Magnesium counterbalances calcium, thus helping to regulate nerve and muscle tone. In many nerve cells, magnesium serves as Nature's own calcium channel blocker, preventing calcium from rushing into the nerve cell and activating the nerve. By blocking calcium's entry, magnesium keeps our nerves (and the blood vessels and muscles they innervate) relaxed. If our diet provides us with too little magnesium, however, calcium can gain free entry, and the nerve cell can become overactivated, sending too many messages and causing excessive contraction. Insufficient magnesium can thus contribute to high blood pressure, muscle spasms (including spasms of the heart muscle or the spasms of the airways symptomatic of asthma), and migraine headaches, as well as muscle cramps, tension, soreness and fatigue.

 

Improved Detoxification and Cancer Prevention from Sunflower Seeds' Selenium

 

Sunflower seeds are also a good source Selenium, a trace mineral that is of fundamental importance to human health. Accumulated evidence from prospective studies, intervention trials and studies on animal models of cancer has suggested a strong inverse correlation between selenium intake and cancer incidence. Selenium has been shown to induce DNA repair and synthesis in damaged cells, to inhibit the proliferation of cancer cells, and to induce their apoptosis, the self-destruct sequence the body uses to eliminate worn out or abnormal cells.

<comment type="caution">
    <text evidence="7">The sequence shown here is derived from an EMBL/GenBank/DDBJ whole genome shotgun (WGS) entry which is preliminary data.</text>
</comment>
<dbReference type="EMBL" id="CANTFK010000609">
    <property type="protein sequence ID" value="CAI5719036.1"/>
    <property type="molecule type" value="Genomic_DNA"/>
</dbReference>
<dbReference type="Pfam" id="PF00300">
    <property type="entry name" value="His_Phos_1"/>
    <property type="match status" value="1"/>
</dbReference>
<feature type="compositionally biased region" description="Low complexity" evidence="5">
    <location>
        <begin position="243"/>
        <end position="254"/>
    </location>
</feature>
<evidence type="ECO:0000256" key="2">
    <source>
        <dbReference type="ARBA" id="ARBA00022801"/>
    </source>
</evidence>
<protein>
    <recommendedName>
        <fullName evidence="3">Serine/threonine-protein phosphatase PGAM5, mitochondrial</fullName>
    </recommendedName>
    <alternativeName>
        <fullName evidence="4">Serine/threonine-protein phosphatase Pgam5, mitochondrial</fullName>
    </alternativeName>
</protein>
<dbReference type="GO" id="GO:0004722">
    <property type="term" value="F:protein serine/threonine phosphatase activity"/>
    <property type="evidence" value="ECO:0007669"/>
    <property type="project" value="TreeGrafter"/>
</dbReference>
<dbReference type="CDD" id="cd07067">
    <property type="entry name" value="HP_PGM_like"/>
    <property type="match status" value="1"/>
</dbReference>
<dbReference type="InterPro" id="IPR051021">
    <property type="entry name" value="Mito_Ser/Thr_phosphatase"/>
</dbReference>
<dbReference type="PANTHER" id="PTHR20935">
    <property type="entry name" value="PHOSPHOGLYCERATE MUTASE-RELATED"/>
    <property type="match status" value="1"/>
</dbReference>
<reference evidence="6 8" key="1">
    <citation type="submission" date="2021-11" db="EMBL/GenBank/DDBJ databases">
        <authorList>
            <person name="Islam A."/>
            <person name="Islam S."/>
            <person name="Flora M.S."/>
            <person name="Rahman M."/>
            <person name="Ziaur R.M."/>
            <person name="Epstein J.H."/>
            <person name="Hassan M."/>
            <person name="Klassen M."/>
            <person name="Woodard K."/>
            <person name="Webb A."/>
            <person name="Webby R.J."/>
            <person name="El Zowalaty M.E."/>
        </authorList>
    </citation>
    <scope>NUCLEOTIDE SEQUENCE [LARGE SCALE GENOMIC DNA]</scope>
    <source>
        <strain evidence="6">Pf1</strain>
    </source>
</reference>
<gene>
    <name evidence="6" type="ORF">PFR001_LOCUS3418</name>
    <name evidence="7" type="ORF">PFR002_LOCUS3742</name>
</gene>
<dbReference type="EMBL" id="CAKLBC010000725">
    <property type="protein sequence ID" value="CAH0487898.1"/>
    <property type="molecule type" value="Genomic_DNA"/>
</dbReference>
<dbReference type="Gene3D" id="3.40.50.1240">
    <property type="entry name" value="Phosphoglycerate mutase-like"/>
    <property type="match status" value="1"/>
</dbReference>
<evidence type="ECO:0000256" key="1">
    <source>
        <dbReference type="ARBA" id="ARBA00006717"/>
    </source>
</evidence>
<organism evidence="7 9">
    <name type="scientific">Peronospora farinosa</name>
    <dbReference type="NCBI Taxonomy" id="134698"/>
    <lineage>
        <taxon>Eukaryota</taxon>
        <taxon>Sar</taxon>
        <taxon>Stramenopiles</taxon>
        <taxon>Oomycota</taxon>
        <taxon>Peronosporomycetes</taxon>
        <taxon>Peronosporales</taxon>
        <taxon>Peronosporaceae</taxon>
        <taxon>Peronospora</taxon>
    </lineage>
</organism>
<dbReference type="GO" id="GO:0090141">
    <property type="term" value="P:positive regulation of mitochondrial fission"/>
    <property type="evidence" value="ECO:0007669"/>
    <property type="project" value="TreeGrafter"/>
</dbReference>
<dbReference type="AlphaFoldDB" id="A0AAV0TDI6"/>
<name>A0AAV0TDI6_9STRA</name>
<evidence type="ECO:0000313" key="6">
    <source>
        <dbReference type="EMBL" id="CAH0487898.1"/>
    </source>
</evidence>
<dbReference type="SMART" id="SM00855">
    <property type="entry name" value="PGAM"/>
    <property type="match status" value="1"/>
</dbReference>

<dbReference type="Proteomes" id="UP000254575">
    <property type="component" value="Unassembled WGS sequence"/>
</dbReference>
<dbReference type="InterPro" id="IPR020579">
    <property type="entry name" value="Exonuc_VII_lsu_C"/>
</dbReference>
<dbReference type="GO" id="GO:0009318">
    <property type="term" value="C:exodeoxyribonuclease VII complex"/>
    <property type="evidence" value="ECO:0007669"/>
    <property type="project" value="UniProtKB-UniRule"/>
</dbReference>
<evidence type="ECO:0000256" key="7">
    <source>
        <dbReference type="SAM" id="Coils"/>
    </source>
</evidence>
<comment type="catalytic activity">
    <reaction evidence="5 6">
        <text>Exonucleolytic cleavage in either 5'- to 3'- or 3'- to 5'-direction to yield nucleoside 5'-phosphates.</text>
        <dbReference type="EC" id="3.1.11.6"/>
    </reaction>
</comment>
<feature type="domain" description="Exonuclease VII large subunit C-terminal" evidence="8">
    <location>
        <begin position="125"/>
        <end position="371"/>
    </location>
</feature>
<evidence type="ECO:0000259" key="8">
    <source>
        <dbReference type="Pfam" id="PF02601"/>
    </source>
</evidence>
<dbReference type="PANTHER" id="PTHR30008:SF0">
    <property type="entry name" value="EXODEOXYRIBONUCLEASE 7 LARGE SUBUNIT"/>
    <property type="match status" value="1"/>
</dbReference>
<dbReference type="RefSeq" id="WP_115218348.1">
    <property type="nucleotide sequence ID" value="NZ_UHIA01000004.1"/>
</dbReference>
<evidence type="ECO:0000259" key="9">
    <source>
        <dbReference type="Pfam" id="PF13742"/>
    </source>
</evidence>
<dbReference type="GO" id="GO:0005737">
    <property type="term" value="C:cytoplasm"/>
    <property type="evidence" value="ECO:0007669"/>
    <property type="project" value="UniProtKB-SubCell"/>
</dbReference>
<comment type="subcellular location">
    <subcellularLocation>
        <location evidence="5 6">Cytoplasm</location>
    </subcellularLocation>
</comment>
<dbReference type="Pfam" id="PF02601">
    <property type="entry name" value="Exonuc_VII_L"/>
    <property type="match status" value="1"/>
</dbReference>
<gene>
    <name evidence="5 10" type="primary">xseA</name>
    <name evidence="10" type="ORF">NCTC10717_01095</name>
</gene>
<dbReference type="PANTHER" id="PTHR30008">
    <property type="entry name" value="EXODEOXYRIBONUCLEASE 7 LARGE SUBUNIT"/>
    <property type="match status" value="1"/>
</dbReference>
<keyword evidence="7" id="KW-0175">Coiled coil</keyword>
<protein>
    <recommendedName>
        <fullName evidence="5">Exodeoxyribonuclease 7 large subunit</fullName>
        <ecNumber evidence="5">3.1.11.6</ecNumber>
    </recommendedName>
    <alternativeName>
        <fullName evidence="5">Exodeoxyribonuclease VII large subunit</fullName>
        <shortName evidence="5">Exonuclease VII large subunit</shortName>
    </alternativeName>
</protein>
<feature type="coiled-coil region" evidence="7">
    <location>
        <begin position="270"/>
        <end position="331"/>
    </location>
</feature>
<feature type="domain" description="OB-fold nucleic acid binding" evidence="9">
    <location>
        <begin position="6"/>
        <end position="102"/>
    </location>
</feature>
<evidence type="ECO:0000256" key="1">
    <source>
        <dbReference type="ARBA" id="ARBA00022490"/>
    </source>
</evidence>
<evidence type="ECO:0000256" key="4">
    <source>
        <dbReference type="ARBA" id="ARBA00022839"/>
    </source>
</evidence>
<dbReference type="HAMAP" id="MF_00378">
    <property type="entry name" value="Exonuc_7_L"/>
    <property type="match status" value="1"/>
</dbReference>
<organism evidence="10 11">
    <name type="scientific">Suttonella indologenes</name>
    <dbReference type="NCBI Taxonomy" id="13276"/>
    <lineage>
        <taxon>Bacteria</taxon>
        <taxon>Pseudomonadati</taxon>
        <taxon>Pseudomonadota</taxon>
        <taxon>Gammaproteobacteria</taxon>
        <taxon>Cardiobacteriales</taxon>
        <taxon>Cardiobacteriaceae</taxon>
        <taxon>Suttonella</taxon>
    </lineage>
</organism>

In addition, selenium is incorporated into the active site of many proteins, including glutathione peroxidase, which is particularly important for cancer protection. One of the body's most powerful antioxidant enzymes, glutathione peroxidase is used in the liver to detoxify a wide range of potentially harmful molecules. When levels of glutathione peroxidase are too low, these toxic molecules are not disarmed and wreak havoc on any cells with which they come in contact, damaging their cellular DNA and promoting the development of cancer cells. Its selenium richness is another reason that sunflower seeds make a great snack.

 

The sunflower's Latin scientific name, Helianthus annuus, reflects its solar appearance since helios is the Greek word for sun, and anthos is the Greek word for flower.

 

Organic Sesame Seeds (Sesamun indicum)